Small genomic rearrangements involving FMR1 support the importance of its gene dosage for normal neurocognitive function

Department of Molecular and Human Genetics, Baylor College of Medicine, One Baylor Plaza, NAB 2015, Houston, TX, 77030, USA, .
Neurogenetics (Impact Factor: 2.88). 08/2012; 13(4):333-9. DOI: 10.1007/s10048-012-0340-y
Source: PubMed


Fragile X syndrome, the most common form of X-linked intellectual disability, results from transcriptional silencing of the FMR1 gene. As of yet, the phenotypic consequences of the duplication of FMR1 have not been well characterized. In this report, we characterize the clinical features in two females with duplications involving only the FMR1 gene. In addition, we describe the phenotypes of two subjects with deletion of FMR1 and show that both loss and gain of FMR1 copy number can lead to overlapping neurodevelopmental phenotypes. Our report supports the notion that FMR1 gene dosage is important for normal neurocognitive function.

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Available from: Sau Wai Cheung, Dec 10, 2014
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    • "A clinical report of two cases with duplications of the FMR1 gene and two cases with deletion of FMR1 showed that “both loss and gain of FMR1 copy number can lead to overlapping neurodevelopmental phenotypes” (Nagamani et al., 2012, p. 333). Ramocki and Zoghbi (2008) articulated the necessity of tight neuronal homeostatic control mechanisms for normal cognition and behavior, and suggested that neurodevelopmental and neuropsychiatric disorders may in part be the result of imbalances in homeostatic controls in multiple genes, including FMR1. "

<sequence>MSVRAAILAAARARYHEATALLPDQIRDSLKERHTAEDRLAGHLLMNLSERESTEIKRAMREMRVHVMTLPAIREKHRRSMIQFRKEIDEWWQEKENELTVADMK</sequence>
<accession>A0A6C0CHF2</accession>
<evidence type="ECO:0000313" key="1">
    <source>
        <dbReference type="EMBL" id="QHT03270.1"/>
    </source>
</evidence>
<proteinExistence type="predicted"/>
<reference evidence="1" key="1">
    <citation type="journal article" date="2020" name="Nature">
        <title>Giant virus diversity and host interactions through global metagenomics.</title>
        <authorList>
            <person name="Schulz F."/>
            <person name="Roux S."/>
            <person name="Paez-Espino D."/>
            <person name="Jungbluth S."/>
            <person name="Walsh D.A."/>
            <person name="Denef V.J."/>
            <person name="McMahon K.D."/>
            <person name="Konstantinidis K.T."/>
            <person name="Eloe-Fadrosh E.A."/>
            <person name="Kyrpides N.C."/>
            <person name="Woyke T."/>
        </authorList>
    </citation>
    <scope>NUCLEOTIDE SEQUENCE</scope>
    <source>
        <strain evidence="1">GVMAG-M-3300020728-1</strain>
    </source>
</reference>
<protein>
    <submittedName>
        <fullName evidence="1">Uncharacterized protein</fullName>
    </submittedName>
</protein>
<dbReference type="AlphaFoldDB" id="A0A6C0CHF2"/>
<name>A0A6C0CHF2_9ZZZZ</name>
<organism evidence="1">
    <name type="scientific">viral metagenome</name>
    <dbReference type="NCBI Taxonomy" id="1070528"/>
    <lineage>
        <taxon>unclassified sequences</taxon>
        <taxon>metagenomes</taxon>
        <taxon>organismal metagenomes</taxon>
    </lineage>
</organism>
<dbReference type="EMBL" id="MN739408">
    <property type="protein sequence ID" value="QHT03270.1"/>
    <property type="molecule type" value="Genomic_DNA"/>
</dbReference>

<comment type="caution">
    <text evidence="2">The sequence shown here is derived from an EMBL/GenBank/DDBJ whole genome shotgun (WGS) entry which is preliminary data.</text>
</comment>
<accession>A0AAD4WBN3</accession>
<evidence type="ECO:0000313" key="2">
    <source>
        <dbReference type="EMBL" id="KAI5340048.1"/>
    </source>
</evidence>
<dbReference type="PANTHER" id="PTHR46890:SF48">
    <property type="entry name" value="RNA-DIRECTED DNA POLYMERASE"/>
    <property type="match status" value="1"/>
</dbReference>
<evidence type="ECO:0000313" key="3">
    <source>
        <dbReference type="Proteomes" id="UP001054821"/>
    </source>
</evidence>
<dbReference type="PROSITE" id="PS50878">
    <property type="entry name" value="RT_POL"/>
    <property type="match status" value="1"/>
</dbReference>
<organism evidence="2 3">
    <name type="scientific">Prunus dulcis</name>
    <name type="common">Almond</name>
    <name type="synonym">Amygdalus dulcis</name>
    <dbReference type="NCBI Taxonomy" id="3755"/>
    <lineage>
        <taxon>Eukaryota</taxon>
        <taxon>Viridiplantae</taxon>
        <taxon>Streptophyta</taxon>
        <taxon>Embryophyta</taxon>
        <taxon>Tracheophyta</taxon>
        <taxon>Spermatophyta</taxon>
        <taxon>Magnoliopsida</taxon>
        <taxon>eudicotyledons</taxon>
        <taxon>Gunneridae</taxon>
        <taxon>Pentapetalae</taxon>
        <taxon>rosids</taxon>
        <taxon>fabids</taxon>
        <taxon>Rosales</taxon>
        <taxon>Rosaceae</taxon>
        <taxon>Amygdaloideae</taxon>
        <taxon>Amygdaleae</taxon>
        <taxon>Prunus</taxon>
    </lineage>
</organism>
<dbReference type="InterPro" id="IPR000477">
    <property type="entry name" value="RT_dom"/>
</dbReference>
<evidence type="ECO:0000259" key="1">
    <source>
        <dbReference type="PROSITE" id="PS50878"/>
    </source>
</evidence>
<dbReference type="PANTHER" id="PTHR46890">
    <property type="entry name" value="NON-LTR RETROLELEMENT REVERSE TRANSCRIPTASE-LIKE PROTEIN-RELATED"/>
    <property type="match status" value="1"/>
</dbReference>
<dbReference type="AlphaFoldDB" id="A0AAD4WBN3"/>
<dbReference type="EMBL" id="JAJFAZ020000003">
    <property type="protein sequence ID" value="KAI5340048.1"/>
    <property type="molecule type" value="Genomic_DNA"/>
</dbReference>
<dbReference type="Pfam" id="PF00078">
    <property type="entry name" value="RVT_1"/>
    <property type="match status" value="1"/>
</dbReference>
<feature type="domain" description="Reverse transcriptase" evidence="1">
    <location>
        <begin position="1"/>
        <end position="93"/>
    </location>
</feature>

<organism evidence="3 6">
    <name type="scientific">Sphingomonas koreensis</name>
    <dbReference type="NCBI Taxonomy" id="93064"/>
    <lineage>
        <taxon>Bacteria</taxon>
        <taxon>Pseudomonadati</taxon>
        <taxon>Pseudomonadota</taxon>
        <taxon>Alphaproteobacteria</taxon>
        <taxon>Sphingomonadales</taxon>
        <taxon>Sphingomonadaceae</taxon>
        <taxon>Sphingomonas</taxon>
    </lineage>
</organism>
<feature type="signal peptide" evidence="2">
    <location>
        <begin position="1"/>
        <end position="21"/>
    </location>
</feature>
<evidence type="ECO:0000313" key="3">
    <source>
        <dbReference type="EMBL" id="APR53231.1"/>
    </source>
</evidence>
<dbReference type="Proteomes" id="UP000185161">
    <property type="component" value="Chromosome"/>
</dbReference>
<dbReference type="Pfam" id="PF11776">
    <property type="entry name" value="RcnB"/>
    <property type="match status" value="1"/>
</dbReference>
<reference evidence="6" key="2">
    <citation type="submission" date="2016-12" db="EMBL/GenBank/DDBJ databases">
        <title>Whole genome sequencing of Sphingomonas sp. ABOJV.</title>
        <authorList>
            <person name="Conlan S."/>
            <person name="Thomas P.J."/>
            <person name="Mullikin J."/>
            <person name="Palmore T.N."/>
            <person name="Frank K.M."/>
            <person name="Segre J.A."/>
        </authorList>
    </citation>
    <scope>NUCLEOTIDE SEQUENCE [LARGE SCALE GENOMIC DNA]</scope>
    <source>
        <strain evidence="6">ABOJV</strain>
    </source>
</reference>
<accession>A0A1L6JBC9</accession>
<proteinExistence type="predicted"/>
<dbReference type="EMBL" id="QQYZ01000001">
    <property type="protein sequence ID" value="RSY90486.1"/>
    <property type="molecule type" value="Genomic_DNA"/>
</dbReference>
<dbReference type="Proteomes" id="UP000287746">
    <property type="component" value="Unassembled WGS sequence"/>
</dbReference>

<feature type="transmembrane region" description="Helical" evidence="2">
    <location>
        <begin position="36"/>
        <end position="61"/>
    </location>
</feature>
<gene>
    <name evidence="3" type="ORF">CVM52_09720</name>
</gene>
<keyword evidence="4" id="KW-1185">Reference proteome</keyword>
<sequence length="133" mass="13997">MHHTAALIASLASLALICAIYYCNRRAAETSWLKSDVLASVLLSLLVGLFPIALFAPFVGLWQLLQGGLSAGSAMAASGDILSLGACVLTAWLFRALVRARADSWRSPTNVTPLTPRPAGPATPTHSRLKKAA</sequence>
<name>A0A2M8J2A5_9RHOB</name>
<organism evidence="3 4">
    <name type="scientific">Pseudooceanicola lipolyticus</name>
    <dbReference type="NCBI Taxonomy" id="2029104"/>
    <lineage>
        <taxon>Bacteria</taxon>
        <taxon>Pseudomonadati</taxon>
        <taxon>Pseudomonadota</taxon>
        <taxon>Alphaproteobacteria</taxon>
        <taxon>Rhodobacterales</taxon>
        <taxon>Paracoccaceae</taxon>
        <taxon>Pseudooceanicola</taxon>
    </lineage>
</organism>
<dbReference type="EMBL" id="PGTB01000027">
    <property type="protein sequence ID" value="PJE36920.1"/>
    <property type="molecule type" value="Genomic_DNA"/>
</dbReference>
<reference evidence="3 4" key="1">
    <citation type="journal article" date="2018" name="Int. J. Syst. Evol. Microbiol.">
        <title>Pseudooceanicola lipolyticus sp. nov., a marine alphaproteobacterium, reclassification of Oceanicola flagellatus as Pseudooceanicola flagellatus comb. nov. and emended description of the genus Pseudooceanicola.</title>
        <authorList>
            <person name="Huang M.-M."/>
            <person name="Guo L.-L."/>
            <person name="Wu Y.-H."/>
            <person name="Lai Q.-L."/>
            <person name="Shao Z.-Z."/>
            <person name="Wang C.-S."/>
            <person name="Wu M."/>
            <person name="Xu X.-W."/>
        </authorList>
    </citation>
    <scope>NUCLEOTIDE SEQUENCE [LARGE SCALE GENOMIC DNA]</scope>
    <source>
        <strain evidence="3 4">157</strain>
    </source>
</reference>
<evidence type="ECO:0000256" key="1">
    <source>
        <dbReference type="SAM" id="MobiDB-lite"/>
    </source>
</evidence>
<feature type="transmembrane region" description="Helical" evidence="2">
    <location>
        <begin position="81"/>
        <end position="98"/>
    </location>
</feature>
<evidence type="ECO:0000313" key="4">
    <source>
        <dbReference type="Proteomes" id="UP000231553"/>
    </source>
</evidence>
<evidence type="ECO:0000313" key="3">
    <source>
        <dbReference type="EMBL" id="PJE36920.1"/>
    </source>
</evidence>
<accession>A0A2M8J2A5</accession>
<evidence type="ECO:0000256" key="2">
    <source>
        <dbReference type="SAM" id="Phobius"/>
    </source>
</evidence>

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    ABSTRACT: Fragile X Syndrome (FXS) is the leading known monogenic form of autism and the most common form of inherited intellectual disability. FXS results from silencing the FMR1 gene during embryonic development, leading to loss of Fragile X Mental Retardation Protein (FMRP), an RNA-binding protein that regulates mRNA transport, stability, and translation. FXS is commonly thought of as a disease of synaptic dysfunction, however, FMRP expression is lost early in embryonic development, well before most synaptogenesis occurs. Recent studies suggest that loss of FMRP results in aberrant neurogenesis, but neurogenic defects have been variable. We investigated whether FMRP affects neurogenesis in Xenopus laevis tadpoles which express a homolog of FMR1. We used in vivo time-lapse imaging of neural progenitor cells and their neuronal progeny to evaluate the effect of acute loss or over-expression of FMRP on neurogenesis in the developing optic tectum. We complimented the time-lapse studies with SYTOX labeling to quantify apoptosis and CldU labeling to measure cell proliferation. Animals with increased or decreased levels of FMRP have significantly decreased neuronal proliferation and survival. They also have increased neuronal differentiation, but deficient dendritic arbor elaboration. The presence and severity of these defects was highly sensitive to FMRP levels. These data demonstrate that FMRP plays an important role in neurogenesis and suggest that endogenous FMRP levels are carefully regulated. These studies show promise in using Xenopus as an experimental system to study fundamental deficits in brain development with loss of FMRP and give new insight into the pathophysiology of FXS.
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